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China's zero-COVID policy tops risk list for 2022: Eurasia Group

Big tech companies' dominance, U.S. midterms also on consultancy's warning radar

Workers stand at the entrance to a university's residential area under lockdown in Xi'an, China, on Dec. 20. The government maintains a zero-tolerance approach to containing COVID-19.   © Reuters

TOKYO -- China's strict adherence to a zero-COVID policy will backfire in 2022, consultancy Eurasia Group predicts in its list of top political risks for the year, causing problems far beyond the country's borders.

The U.S.-based group also sees the growing influence of tech giants and the American midterm elections as key risk factors to watch, along with Russia, Turkey and the global transition from fossil fuels to renewables. Overall, the analysts warn, the lack of global leadership "is clearer than ever."

"China is in the most difficult situation because of a zero-COVID policy that looked incredibly successful in 2020, but now has become a fight against a much more transmissible variant with broader lockdowns and vaccines with limited effectiveness," Eurasia Group President Ian Bremmer and Chairman Cliff Kupchan say of their No. 1 risk.

They argue that President Xi Jinping's policy will fail to contain the new omicron variant, leading to larger outbreaks and more severe lockdowns. "This will in turn lead to greater economic disruptions, more state intervention, and a more dissatisfied population at odds with the triumphalist 'China defeated COVID' mantra of the state-run media."

Further supply chain disruptions are likely, in their view. But they see the government as being too wedded to its zero-COVID policy to adjust now. "The initial success of zero-COVID and Xi's personal attachment to it makes it impossible to change course," they write.

The "technopolar world," in which big tech companies are the main actors and enforcers in the digital space, comes in as the second top risk. They note that key parts of people's daily lives and some essential functions of the state increasingly exist in the digital realm, whose future is being shaped by tech companies and decentralized blockchain projects. Eurasia Group says government policies, such as new laws in the European Union that will put curbs on some business practices by big tech companies, will do little to reduce their influence.

"Like a country that grew fast but doesn't have the expertise to educate its citizens or keep them safe, big tech firms have neither the capacity nor the interest to govern the places and tools they are creating," they warn. They contend that "ineffective governance by tech giants will impose costs on society and business," including worsening disinformation and increased distrust of democratic institutions.

Eurasia Group says the U.S. midterms will be a historic "tipping point." Republicans will "almost certainly take back majority control of the House of Representatives," they predict. While this would not trigger an immediate crisis, they say, the election will also be a key indicator for the 2024 presidential election, as former President Donald Trump is already signaling his intention to run again.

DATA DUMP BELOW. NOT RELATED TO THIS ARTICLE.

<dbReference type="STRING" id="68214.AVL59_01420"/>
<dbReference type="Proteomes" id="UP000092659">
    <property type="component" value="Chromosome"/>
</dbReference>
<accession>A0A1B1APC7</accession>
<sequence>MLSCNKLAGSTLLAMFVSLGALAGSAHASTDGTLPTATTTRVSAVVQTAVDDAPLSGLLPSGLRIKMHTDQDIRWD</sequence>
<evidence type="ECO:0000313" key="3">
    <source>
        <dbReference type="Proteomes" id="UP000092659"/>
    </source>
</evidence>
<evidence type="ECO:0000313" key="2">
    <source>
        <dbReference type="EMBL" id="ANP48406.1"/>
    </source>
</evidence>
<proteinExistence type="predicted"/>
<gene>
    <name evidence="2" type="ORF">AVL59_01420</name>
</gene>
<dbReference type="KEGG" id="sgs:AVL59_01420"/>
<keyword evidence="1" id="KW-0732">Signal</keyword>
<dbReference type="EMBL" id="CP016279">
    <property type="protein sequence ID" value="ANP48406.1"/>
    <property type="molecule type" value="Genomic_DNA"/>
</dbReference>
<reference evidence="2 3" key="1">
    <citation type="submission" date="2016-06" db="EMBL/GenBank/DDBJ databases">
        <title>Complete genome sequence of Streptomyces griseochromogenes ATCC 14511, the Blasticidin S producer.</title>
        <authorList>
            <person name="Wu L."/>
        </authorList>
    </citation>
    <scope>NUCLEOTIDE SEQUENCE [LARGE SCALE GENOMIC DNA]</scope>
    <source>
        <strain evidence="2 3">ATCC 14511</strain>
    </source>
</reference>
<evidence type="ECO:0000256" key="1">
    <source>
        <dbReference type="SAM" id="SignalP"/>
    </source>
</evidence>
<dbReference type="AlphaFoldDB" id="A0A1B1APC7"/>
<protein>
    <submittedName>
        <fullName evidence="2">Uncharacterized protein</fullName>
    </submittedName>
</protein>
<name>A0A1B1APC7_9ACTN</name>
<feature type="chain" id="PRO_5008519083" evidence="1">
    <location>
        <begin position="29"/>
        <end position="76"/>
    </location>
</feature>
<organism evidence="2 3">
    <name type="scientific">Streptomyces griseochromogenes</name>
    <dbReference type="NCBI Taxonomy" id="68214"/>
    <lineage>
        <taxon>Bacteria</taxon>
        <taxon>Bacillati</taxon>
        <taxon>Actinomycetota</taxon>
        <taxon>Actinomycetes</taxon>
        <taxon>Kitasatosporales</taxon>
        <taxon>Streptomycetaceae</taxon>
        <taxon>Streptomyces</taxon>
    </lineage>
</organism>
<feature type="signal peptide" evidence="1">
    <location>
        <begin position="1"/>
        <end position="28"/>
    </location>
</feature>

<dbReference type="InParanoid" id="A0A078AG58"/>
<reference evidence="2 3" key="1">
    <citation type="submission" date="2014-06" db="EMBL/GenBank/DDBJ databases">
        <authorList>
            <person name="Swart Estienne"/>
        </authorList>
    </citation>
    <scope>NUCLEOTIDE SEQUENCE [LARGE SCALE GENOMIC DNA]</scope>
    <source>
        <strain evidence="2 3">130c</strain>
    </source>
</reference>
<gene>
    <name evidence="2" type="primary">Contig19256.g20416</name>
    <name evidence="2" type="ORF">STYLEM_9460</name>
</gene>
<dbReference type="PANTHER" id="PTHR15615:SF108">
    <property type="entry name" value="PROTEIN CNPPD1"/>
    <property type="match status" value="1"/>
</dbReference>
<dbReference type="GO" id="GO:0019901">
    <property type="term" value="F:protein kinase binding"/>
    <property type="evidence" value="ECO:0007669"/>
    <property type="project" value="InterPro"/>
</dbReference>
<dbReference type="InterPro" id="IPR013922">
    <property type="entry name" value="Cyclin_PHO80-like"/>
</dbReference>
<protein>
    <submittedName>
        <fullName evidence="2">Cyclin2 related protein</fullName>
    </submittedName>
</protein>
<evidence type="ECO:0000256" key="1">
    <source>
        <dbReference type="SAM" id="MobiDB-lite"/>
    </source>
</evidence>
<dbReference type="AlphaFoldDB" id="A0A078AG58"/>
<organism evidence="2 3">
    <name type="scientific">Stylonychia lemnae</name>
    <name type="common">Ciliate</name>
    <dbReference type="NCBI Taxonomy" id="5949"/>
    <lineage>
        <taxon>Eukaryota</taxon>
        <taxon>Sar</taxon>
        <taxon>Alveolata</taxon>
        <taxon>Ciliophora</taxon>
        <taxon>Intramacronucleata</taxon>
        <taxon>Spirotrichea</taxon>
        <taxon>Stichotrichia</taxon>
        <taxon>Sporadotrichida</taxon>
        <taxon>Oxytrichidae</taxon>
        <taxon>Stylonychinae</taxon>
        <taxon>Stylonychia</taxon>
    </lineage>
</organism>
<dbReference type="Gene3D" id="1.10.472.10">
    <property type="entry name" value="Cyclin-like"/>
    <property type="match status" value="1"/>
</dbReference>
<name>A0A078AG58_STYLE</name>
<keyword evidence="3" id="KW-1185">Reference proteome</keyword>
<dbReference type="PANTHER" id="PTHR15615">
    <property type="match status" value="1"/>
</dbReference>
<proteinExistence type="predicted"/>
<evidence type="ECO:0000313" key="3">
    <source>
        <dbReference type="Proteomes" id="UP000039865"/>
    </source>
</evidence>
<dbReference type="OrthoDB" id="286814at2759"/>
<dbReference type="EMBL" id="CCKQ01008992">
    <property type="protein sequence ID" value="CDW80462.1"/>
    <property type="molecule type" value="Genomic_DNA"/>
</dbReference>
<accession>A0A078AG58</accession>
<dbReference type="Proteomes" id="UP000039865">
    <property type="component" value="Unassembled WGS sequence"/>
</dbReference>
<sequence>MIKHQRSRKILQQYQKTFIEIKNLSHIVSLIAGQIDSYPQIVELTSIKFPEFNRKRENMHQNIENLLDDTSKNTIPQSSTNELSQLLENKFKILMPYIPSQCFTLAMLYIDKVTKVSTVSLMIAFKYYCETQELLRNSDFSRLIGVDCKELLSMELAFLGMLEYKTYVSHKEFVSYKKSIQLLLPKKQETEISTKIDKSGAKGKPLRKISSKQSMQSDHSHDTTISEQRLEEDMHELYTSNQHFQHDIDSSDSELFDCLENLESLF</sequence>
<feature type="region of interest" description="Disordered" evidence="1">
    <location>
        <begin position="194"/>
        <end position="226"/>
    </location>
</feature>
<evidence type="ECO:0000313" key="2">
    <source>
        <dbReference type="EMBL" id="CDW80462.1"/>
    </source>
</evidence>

"Four challenging years under Biden could deliver Trump the votes he needs to defeat either the incumbent or another Democrat," Bremmer and Kupchan write, laying out scenarios of how -- win or lose -- Trump's return could lead to greater internal and global instability.

Also on the list are Russia, whose buildup of troops near Ukraine has raised tensions with the U.S., and Turkey, which is facing a surge in inflation and a volatile local currency. Turkish President Recep Tayyip Erdogan's "foreign policy positions will remain combative as part of an effort to distract voters from the economic crisis," they suggest.

In addition, the report predicts a turbulent global transition to green energy, as details remain scarce on how countries will reach their goals of net-zero emissions in the coming years.

Eurasia Group's top risks in 2022
1No zero COVID
 China's zero tolerance for COVID cases fails to stop omicron, creating further disruptions
2Technopolar world
 Big tech companies' dominance and a lack of global leadership leave digital space poorly governed
3U.S. midterms
 Elections mark a tipping point, setting up a 2024 presidential vote Donald Trump could win "or try to steal"
4China at home
 Government policies "increase risk of stagnation at a time when the Chinese economy is on weak footing"
 Military buildup near Ukraine, plus concerns about election interference and cyber operations, put Moscow on "verge of precipitating an international crisis"
 U.S. struggles to contain Tehran's accelerating nuclear program and placate Israeli calls for action
7Two steps greener, one step back
 Transitions to clean energy drive up prices and cause "near-term policy collision with climate goals"
8Empty lands
 With U.S. stepping back as global policeman, no one fills power vacuum and many countries and regions "suffer the consequences"
9Corporates losing the culture wars
 Consumers and workers empowered by "cancel culture" and social media put new demands on multinationals
 President Recep Tayyip Erdogan drags Turkey's "economy and international standing to new lows" as he seeks to reverse plunging poll numbers
Source: Eurasia Group

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